|16-05-2006, 08:22 AM||#1 (permalink)|
Cricket Web: All-Time Legend
Join Date: Feb 2002
Location: Adelaide, South Australia
The Fitness Thread
I like to think of myself as someone who tries to keep fit but I haven't always been this way. I've been through my fair share of trial and error to find the workout(s) which work(s) for me. The point in that I learnt a lot from reading up and asking others who'd done the hard yards before me. So there's always new things to try to supplement or redesign one's workout. So I'm going to post as much of my workout and hints/tips as I can remember right now and why I do what I do. What I'd like to promote is others doing the same thing so we can learn from each other what works and doesn't work in getting fitter. Most of us who've been doing work for a while would be well aware of what doesn't work because dammit, trial and error is your friend! Want to talk diet eventually, too.
So here we go.
My workout is actually fairly simple but it's gotten me great results.
This is the one everyone hates, right? I know I do. I love being able to run around in sports, etc. but dammit, I hate slogging it out on a treadmill or bike in a gym. HATE It. The crap thing is, you have to do it. But not in the way you think. If the aim is to lose weight, punishing yourself with jogging for a long time on the tread is a recipe for disaster. And it relates to your maximum heart-rate.
Basically, your max HR is 220bpm - your age (in my case, 193). The ideal fat-loss range is 60-70% of that rate (in my case, approx 115 - 135bpm). No kidding, that's basically a fast walk. Taking your dog for slightly above a leisurely pace will achieve that. In that range, you WILL lose fat. The downside, you have to do it for a long time. Between 45min - 1hr every workout is the MINIMUM. The longer the better, really. And it works; for months, my weight didn't change no matter how hard I was pushing myself on the treadmill. I put it down to gaining mass from doing weights but it was frustrating. Then I started just walking instead and in my first week, I lost 2kg. Seriously, it works.
When you jog, your heart-rate enters a mode which is 'cardio-vascular'. Basically, jogging lots increases your ability to retain/disseminate oxygen in your body (called the VO2 Max index). So you basically increase your ability to jog for longer period of time. Your body doesn't lose fat. It will only lose fat in jogging if you jog for a REALLY long time (a slow-ish jog for 30 - 45mins) and that's only because your body will eventually lower your heart-rate towards the fat-burning range. Why kill yourself when you don't have to (if your aim is to lose weight)? Walking will eventually start to increase your V02 anyway.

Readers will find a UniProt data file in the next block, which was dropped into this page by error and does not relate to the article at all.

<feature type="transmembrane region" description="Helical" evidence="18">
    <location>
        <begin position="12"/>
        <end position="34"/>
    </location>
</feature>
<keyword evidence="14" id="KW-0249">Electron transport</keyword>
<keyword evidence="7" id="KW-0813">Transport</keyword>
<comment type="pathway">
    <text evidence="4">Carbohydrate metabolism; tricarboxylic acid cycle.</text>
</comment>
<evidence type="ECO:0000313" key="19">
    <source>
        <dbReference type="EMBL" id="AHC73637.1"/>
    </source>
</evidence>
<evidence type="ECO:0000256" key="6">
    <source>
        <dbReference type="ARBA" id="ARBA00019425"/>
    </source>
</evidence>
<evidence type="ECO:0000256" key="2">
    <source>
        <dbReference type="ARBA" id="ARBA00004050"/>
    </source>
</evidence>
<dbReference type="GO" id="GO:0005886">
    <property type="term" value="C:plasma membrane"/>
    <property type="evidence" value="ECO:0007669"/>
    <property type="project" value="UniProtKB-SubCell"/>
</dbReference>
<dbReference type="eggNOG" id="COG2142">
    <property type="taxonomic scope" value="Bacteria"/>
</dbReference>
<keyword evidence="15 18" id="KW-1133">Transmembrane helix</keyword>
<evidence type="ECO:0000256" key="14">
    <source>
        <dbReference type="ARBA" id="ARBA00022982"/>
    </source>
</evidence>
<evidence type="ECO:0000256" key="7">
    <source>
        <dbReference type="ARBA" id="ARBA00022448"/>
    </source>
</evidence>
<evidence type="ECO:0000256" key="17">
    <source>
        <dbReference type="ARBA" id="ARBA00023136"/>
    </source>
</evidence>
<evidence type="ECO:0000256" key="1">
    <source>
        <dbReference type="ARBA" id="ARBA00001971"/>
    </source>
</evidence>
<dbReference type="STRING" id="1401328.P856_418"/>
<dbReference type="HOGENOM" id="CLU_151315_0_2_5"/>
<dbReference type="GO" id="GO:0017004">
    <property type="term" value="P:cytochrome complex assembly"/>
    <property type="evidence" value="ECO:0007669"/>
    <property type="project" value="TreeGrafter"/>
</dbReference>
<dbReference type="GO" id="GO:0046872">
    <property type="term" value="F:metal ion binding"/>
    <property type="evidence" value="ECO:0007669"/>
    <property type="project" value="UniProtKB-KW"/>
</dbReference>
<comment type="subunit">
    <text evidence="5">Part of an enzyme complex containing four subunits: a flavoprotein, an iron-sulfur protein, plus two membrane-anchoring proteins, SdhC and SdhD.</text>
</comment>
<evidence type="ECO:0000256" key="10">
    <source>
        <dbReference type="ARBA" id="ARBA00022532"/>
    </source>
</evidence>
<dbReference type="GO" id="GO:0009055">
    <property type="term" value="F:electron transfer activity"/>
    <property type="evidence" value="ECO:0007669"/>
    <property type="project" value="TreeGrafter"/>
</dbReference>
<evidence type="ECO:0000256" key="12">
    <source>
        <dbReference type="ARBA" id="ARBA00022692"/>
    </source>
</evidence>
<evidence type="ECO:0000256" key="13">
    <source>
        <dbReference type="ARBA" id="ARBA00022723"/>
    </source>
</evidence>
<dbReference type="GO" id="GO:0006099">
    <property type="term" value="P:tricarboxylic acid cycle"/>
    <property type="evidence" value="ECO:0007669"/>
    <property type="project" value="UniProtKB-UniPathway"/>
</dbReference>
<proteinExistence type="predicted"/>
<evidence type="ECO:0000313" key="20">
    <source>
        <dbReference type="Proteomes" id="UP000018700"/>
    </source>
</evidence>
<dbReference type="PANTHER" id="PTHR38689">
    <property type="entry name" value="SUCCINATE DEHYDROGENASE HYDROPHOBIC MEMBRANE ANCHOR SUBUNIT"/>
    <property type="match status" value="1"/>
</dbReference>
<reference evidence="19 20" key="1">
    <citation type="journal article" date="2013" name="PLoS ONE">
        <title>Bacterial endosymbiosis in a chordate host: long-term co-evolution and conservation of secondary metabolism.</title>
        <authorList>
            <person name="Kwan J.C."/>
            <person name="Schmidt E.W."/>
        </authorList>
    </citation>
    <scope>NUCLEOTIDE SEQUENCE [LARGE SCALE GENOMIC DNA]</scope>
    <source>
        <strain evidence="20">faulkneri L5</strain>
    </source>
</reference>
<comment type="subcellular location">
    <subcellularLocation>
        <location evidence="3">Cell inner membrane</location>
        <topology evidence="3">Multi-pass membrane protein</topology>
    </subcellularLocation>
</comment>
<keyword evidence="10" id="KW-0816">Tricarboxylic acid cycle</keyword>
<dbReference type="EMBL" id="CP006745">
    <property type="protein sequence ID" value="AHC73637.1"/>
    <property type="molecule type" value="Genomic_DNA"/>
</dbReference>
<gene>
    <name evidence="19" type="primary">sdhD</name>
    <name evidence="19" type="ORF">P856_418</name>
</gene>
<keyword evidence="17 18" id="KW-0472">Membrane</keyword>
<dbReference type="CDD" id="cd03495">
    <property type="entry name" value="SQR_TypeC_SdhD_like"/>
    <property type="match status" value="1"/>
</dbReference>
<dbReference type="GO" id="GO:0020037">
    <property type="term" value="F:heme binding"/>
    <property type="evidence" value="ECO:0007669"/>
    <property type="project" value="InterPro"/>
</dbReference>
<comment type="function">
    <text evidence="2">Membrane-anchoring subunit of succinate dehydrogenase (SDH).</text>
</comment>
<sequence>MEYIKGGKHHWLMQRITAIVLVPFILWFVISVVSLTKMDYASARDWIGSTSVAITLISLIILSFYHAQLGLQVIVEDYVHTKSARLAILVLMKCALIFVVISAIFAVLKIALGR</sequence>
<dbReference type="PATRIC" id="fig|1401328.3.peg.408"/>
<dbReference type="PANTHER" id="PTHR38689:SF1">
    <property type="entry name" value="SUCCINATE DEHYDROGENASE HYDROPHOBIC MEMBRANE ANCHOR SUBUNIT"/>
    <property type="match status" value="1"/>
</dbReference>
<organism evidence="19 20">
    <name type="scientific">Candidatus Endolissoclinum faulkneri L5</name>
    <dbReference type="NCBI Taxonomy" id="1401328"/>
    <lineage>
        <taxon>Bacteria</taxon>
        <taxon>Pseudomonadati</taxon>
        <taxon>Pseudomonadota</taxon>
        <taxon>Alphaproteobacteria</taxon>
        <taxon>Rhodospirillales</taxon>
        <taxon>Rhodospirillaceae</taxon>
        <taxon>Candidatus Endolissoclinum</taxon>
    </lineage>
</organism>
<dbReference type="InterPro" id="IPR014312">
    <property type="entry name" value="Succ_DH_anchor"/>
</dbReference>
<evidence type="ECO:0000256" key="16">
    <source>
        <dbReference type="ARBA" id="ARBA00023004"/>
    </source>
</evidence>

Because I wanted to lose weight AND get fitter, now my workout is to do lots of walking every day and once a week to do a jog in order to shock the body into action. How about WHEN you should do cardio? Ideally, in the morning before you eat so that your body starts on the fat reserves first. If you have food in your stomach, your body will try to get rid of that first. If you do it in the morning, wait about 45 minutes after you finish before you eat. You'll see results quite quickly.
My workout; 1/2 hour of fast walking on a incline on the treadmill at gym and then 30 - 45 mins with the dog when I get home.
Okay here comes the fun bit. My workout is basically a mix of compound exercises with a few isolation exercises. I do 3 x abs exercises and then I hit the weights room and do 3 x exercises each for two different muscle groups (six in total) and have six muscle groups to do in all on a three-day rotation. So basically, on Monday I'll do three chest exercises and three shoulder exercises, on Tuesday I'll do 3 x bicep and 3 x tricep and on Wednesday I'll do 3 x back exercises and 3 x legs. Then repeat (yes I train every day!). You don't need to go every day, though.
A few tips;
- Always do big muscle group exercises first and small ones second. Why? If you fatigue your big muscles in doing the small muscle group exercises, you won't be able to lift as much and won't be getting maximum benefit out of the exercises.
- Combine exercises (big and small muscle groups) with muscles that are near each other. It's why I do triceps and biceps on the same day. Same with chest and shoulders. Basically, when you're doing your chest you're also working the shoulders a little. Vice versa when you then do the shoulders. It basically ensures you're getting as much out of your muscles as you can.
- How do you know how much to lift? First off, a 'rep' is one 'lift' of the weight and a 'set' is a group of reps. For example, in most muscle groups I do 3 sets of 10 reps each. Okay so do a set (say 8 - 12 reps) and if your arm is quivering and fatiguing at, say, 10 you're probably at the right weight. If you can't do 6, drop the weight. If you can do 12 without too much effort, lift more. It's that simple.
- Isolation vs compound exercises; in isolation exercises, you lift weights whilst immobilising the limbs generally so that you target one muscle group. This means you put more pressure on the group and generally-speaking, build lots more muscle. So if you want to get big or sculpt your body, isolation exercises are for you.